This election season is like none other I can remember in my lifetime (though truthfully I wasn’t always paying attention!) It seems like everybody is at each other’s throats and there is so much volatility that it’s tempting to just stay off social media. But on the other hand, the concerns being raised are complex and worthy of thoughtful engagement and discussion.
How do you find a healthy balance?
You may have some very worthwhile talking points that you want to share. If it’s heavy on your heart, then you should do so. There are very important issues being discussed that affect women, minority groups, people of faith, first responders and the disability community right now (totally random order here.)
The old days when we got our news from the morning paper or evening news are over. Now we have a 24/7 news cycle. Blogging and social media give those with an inclination to write a natural outlet to express their thoughts. This is both good and bad. There are a lot of eloquent people out there worth following, while others are just spreading division.
There is a lot of anger and hurt out there on a number of issues. People who have been stuffing their thoughts and feelings for years are finding healing in coming out of the shadows and voicing what happened to them. Social media has given a voice to the formerly voiceless. This is good and helps to bring awareness to important issues particularly discrimination which has impacted many of us.
However, before you share that great article or post a political opinion on social media, give it some serious reflection and consider the following:
*Have you researched the information? Is it accurate?
*Can you effectively handle the disagreement and ugliness that your post might trigger, no matter how heartfelt your intentions were when you wrote it?
*Are you ready to spend a few days babysitting your Facebook thread so that it doesn’t get out of hand?
*How well do you handle online stress? (For me, it sets off my dystonia-induced head tremors so for the most part I try to avoid it unless I think it’s that important. And some things are.)
*Are you ready to potentially be unfriended by people you’ve been FB friends for years?
*Have you considered the ethnic and cultural diversity of your online friends who probably have had very different life experiences from you and are being triggered by the sensationalistic news headlines?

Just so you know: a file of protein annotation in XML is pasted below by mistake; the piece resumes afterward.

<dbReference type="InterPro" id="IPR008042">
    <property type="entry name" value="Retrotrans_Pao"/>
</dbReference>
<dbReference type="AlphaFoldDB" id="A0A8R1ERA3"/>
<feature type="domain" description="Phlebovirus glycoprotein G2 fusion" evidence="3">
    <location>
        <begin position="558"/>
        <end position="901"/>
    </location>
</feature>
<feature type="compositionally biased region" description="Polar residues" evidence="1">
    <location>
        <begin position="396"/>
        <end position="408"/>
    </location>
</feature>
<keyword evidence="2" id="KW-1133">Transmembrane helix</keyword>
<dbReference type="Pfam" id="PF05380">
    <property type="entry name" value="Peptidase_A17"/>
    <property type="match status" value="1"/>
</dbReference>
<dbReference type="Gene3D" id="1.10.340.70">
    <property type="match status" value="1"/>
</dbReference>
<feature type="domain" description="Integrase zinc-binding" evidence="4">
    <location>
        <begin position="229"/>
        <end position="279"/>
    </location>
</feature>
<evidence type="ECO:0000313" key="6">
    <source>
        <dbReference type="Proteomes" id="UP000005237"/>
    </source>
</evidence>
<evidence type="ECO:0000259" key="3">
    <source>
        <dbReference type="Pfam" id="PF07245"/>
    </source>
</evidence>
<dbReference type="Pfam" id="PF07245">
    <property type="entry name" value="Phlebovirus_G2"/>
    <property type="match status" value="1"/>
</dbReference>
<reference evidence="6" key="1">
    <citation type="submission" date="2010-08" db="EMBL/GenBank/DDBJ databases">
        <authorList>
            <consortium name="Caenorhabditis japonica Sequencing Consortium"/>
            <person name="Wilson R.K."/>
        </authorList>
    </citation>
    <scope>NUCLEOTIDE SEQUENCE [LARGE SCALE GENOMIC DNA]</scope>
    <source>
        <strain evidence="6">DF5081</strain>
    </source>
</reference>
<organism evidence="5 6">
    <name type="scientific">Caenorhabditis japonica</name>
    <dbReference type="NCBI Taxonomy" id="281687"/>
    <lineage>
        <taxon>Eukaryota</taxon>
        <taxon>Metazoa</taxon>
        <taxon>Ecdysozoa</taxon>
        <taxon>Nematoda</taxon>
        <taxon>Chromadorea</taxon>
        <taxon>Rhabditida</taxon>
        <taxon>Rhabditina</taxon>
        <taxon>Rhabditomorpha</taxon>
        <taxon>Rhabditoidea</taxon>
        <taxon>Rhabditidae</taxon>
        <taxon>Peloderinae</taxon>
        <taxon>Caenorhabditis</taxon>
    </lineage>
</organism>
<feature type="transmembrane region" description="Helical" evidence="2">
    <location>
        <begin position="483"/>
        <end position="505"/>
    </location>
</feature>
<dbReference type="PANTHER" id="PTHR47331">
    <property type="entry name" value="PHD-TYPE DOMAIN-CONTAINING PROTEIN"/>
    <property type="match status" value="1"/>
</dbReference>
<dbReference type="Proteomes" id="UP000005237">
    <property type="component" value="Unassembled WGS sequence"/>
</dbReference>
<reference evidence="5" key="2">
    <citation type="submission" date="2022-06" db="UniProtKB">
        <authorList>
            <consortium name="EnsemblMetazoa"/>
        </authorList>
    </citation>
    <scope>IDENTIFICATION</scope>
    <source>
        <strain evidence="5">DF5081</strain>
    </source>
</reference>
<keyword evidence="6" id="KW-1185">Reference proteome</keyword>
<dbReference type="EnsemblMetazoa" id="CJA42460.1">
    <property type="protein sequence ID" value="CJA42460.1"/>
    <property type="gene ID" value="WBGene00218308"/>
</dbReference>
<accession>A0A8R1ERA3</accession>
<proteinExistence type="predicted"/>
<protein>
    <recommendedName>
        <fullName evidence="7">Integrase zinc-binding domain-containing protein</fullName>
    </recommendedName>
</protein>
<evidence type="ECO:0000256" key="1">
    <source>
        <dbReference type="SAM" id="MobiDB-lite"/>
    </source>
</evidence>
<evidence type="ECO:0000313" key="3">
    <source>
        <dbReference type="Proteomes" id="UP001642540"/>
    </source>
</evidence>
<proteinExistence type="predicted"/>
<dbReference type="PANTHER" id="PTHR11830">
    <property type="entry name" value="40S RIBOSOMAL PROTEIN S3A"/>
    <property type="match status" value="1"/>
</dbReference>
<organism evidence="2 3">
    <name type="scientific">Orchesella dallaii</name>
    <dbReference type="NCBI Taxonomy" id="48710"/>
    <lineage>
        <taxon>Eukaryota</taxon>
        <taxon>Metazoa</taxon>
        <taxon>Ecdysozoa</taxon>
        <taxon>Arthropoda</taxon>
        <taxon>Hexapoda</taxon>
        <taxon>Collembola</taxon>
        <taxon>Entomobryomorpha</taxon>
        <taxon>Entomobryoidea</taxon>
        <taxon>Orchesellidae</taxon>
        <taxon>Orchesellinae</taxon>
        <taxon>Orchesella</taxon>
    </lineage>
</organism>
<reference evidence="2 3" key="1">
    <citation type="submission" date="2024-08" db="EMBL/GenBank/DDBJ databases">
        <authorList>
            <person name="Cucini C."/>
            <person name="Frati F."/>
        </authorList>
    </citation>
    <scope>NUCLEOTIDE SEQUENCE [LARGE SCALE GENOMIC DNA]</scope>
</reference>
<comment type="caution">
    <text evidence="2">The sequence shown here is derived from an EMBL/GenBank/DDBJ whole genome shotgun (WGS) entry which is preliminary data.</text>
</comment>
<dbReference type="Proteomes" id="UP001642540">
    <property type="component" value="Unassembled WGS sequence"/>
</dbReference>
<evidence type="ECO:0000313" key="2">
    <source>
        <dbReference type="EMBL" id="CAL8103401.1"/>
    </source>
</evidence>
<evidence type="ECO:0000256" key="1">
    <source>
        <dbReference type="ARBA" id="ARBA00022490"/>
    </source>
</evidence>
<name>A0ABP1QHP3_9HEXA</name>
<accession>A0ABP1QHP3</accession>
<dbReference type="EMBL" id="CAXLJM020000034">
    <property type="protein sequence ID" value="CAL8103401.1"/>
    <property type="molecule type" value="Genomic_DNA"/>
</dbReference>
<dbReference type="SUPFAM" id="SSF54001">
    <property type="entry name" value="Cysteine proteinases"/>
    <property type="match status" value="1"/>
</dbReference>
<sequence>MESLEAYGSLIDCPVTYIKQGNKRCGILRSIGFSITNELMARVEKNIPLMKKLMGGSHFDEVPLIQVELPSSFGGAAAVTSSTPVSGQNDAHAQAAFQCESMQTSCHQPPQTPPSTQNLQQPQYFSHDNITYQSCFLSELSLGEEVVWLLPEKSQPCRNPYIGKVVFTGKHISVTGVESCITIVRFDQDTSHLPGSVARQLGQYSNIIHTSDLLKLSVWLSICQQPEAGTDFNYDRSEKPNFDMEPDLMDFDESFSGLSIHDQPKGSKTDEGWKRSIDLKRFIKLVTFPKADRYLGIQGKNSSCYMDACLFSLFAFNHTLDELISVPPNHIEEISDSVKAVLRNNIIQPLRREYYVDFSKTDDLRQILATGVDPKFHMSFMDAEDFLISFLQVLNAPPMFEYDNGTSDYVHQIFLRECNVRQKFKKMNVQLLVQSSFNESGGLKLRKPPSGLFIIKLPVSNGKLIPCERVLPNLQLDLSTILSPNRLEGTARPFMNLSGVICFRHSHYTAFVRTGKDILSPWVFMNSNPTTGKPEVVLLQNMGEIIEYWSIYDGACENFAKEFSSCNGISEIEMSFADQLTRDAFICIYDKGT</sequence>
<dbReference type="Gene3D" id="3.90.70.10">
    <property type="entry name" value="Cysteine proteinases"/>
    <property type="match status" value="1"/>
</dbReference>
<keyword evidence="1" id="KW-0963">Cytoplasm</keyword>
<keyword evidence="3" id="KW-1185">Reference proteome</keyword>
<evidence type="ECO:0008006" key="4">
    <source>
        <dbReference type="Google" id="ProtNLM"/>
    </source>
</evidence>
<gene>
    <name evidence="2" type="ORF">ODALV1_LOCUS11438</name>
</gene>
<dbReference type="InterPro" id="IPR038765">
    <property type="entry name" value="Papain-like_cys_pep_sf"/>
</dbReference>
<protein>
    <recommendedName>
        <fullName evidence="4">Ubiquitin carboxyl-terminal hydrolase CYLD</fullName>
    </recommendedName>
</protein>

How to Survive on Social Media This Election Season
Many people wonder if they should just turn it all off until after Election Day. But social media has become an integral way that many of us communicate with each other. And for those of us who are homebound, bloggers or work virtually, getting online is essential. It really is quite possible to do this and preserve your sanity.
*Turn off all notifications.
*Consider removing the Facebook app from your phone.
*Set times to check Facebook and Twitter. Then stick with them.
*When on Facebook, learn to walk away. Scroll on by without reacting. Don’t read comment threads. You don’t have to respond to every crazy opinion that’s out there. If certain topics are triggering you, unfollow the people who are posting them.
*Don’t go online when you’re tired. Or if you’ve taken a muscle relaxer or any medications. (Ask me how I know.)
*If you feel you must reply to an opinion, think carefully about it. Consider the source. Remember that most people will probably skim threads and really not read through that thoughtful response you just spent 10 minutes or more crafting and then type something thoughtless.
*Filter your feed. I’ve found this to be a little harder on mobile but I’ve set notifications for bloggers and pages that I enjoy, read those first and try to resist random scrolling as much as possible. On my desktop, I can also just choose “Pages” feed.
*Spend more time on Instagram or Pinterest. They’re happier places.
*Stop scrolling period. Be intentional online and just check in with your close friends and favorite pages. And as much as you can, just turn everything off and go outside.
You know, all of us should make more of an effort to engage with people in person instead of only online. Online communication can just magnify our differences. Try to meet and start conversations with people from different backgrounds who live in different neighborhoods and don’t vote or look like you. We should break bread and engage in meaningful conversation with each other and share our stories. We’ll probably find that we have a lot more in common with each other than we thought.
I’ve also come to believe that sometimes we’re better off not knowing everyone’s political views. Online communication can put a strain or even destroy real life relationships. Those long, drawn out threads rarely change minds and often cause hard feelings. Think carefully before you post or reply.
For further reading:
What Do You Do When Someone is Wrong On the Internet?